User:Jahsonic/AHE/Greco-Roman/Zeus the proto-Don Juan
From The Art and Popular Culture Encyclopedia
But the main character of the Metamorphoses, the Don Juan of the entire pantheon is Zeus / Jupiter himself, the king of the gods. He is married to his sister, the goddess Hera, the eldest daughter of Kronos. To her great sadness and anger Zeus can not resist other women. Hera was very jealous and tries in many ways to keep him from his amorous escapades. All too often in vain: we know of at least seventeen relationships with goddesses and twenty-six with mortal women. He fathered dozens of children with them.
His most famous conquests are those of Danae, Io, Leda, Callisto, Antiope, and Europe. Whenever he sets out to conquer a woman, he changes shape to increase his chances of success and to escape the watchful eye of his jealous wife. Depending on the woman he sets out to seduce, he has to be either sweet and gentle or tough and frightening, and accordingly changes his appearance. That this is efficient, is well-known to contemporary man.
With Danae he changes himself into a golden rain, and while she is caught in a tower, he lands comfortably between her legs through the bars of her prison. With Io he shifts into a cloud, with Leda to swan, with Callisto he passes for for the goddess Artemis, with Antiope he pretends to be a and with Europa he takes the shape of a white bull.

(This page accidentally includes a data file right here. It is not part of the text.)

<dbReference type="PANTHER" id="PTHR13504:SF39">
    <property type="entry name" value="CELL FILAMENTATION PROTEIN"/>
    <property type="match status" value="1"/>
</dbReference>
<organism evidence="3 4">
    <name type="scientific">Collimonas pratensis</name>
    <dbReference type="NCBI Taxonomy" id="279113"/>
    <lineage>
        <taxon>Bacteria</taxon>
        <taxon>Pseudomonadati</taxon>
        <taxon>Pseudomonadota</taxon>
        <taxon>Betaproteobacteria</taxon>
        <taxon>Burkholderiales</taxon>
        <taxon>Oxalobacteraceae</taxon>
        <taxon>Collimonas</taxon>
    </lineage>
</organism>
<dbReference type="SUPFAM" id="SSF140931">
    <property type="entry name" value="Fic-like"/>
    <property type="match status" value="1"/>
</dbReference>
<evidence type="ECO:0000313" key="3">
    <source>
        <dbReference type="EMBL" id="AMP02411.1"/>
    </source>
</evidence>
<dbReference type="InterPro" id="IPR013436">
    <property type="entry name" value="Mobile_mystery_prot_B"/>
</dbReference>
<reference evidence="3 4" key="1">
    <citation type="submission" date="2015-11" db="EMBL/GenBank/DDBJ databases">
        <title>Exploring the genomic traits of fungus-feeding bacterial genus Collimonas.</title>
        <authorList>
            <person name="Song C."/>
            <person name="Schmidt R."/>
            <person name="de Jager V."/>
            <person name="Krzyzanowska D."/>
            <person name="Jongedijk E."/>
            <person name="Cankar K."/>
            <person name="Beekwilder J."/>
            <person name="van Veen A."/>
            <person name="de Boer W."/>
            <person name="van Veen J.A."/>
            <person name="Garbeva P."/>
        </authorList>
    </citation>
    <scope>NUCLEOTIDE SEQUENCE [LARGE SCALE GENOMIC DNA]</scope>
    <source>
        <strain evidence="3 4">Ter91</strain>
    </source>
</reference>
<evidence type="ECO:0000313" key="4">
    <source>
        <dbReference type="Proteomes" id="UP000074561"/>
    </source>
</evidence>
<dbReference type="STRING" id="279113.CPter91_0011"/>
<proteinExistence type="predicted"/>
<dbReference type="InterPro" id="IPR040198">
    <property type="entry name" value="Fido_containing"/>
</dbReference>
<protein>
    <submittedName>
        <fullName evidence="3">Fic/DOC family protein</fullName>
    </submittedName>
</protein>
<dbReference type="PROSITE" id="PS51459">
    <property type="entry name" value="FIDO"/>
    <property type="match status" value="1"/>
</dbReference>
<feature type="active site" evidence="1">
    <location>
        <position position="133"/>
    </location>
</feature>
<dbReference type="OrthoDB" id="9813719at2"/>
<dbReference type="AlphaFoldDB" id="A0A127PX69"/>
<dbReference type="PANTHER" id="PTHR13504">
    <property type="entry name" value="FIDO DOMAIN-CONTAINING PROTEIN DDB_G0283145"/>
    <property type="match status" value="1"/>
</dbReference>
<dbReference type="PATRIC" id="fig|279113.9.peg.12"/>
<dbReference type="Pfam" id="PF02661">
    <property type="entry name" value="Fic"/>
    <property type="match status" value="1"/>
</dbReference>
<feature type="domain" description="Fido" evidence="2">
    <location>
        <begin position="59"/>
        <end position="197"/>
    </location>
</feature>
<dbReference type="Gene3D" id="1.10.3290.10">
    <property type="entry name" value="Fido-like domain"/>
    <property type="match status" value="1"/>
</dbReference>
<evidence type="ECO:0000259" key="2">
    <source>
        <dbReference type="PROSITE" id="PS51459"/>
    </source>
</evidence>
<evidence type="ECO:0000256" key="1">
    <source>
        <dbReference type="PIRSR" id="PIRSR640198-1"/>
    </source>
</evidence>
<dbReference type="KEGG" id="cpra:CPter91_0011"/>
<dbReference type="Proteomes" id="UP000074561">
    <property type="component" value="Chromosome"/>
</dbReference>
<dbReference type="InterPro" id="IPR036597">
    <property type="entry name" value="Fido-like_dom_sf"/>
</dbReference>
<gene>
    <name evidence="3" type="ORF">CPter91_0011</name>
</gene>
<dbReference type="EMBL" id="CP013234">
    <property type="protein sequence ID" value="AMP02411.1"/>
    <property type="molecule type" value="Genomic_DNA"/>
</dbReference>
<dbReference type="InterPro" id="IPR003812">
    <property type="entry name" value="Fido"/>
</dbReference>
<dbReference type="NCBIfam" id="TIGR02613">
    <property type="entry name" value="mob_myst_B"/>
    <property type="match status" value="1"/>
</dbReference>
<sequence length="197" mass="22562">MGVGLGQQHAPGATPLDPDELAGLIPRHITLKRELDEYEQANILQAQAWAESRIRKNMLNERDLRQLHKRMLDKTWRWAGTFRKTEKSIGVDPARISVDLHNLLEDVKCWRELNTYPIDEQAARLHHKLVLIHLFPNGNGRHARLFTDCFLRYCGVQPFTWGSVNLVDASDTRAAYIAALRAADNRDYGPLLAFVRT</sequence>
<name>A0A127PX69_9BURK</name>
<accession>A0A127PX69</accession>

Zeus is a seducer, a conqueror, but you might just as well say that he abducts women, or kidnaps or rapes them. The multiplicity of meanings is caused by the Latin term raptio, which may mean any of the aforementioned. But that same ambiguity is also symptomatic of the nature of male-female love and the battle of the sexes described in the Metamorphoses. This theme of forced seduction is celebrated today in the 724 romance novels of Barbara Cartland, in which women chant "No, no, no", but inwardly cheer "Yes, yes, yes".
Zeus's last conquest is the one of Leda, the wife of a Spartan king. When he cannot convince her to give herself to him immediately, Zeus turns into a swan and overwhelms her. Ashamed of what has happened, Leda has intercourse with her husband the same evening, and after nine months she gives birth to four children, coming from one egg. Castor and Helen were the children of Zeus, Polydeukes and Clytemnestra of her husband. It is no coincidence that Ovid chose for a swan in this story, it's the only bird (along with ducks and geese) that has a penis. With a little imagination, the slender neck of a swan can even be taken for a penis symbol.